you, that he views with most sincere cil. But, the people, Sir, have given no regret, the hostile ineasures which have such pledge; the manufacturers have given

been recently adopted by the Govern no such pledge ; and, the war will not be 6 ment of the United States of America a jot the more popular on account of its “ towards this country. His Royal High-having the support of that set of men who « ness is nevertheless willing to hope, that are called the opposition, and for whom e the accustomed relations of peace and the people have no respect any more than 6 amity between the two countries may yet they have for their opponents. The Or* be restored; but if his expectations in ders in Council were a grievance to Ame" this respect should be disappointed, by rica, but not a greater grievance than the « the conduct of the Government of the imprisonment and captivity of her citi* United States, or by their perseverance zens; not a greater grievance than to as in any unwarrantable prelensions, he see her citizens dragged by force into a “ will most fully rely on the support of service which they abhor, on so many ac

every class of His Majesty's subjects, in counts, however pleasant and honourable it

a contest in which the Honour of His may be to our own countrymen. This griev“ Majesty's Crown, and the best interests ance was known to exist; and, therefore, 6 of his dominions, must be involved." if the Opposition have given a pledge to : This part of the Speech has been thought, support a war against America, unless she and with reason, to augur war; for, I am be satisfied with the repeal of the Orders not aware of any pretension" of America in Council alone, they have given a pledge that she will not " persevere” in. If pre- to do that in which they will not have the tensions to be put forward, to be now ori- support of the people. ginated, had been spoken of, there might I am one of those, Sir, who do not rehave been more room for doubt; but, in gard a great extension of trade as a benefit; speaking of pretensions to be persevered in, but, those who do must lay their accouut the speech necessarily refers to pretensions with seeing much of our trade destroyed already put forward ; and, I repeat, Sir, for ever by a war with America. Three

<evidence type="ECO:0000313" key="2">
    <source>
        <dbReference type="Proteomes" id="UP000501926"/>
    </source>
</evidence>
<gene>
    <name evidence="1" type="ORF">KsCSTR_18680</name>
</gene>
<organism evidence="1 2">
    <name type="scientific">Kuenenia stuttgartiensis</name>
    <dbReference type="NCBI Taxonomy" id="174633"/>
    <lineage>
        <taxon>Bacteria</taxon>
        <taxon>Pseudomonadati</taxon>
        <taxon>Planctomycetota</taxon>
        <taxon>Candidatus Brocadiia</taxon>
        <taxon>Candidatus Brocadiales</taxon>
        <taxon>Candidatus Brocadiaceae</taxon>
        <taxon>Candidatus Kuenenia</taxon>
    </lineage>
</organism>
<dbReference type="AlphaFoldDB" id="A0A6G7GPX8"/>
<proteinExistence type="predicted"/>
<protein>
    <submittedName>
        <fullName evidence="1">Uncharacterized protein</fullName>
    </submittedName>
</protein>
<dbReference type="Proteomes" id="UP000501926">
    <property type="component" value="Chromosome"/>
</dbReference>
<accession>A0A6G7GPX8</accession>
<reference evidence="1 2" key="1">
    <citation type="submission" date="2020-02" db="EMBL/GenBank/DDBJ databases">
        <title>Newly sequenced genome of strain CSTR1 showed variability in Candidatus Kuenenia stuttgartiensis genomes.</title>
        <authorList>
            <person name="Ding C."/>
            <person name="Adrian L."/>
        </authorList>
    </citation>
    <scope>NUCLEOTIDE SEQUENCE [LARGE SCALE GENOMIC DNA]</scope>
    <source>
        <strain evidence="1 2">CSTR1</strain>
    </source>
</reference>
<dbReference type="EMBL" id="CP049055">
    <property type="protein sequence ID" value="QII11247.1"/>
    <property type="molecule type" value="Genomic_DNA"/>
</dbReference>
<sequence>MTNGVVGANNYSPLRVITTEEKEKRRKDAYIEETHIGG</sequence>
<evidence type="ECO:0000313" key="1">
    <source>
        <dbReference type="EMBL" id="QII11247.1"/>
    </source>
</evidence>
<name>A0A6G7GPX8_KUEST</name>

or four years of war would compel her to war will be hereafter more fully dwelt become a manufacturing country to such an upon, but I cannot refrain from noticing extent as never more to stand in need of here, that the first effect of it appears to English goods ; so that, if your Royal have been the rescuing of Poland from a Highness's ministers do insist upon exer- foreign yoke. This is what we did not excising the power of seizing people on board pect to see in our day; but, we have seen of American ships at sea, those persons many things that were unexpected; and who manufacture goods for America must we have many more yet to see. The moseek another market, for that is closed live of Napoleon in doing this good act against them for ever.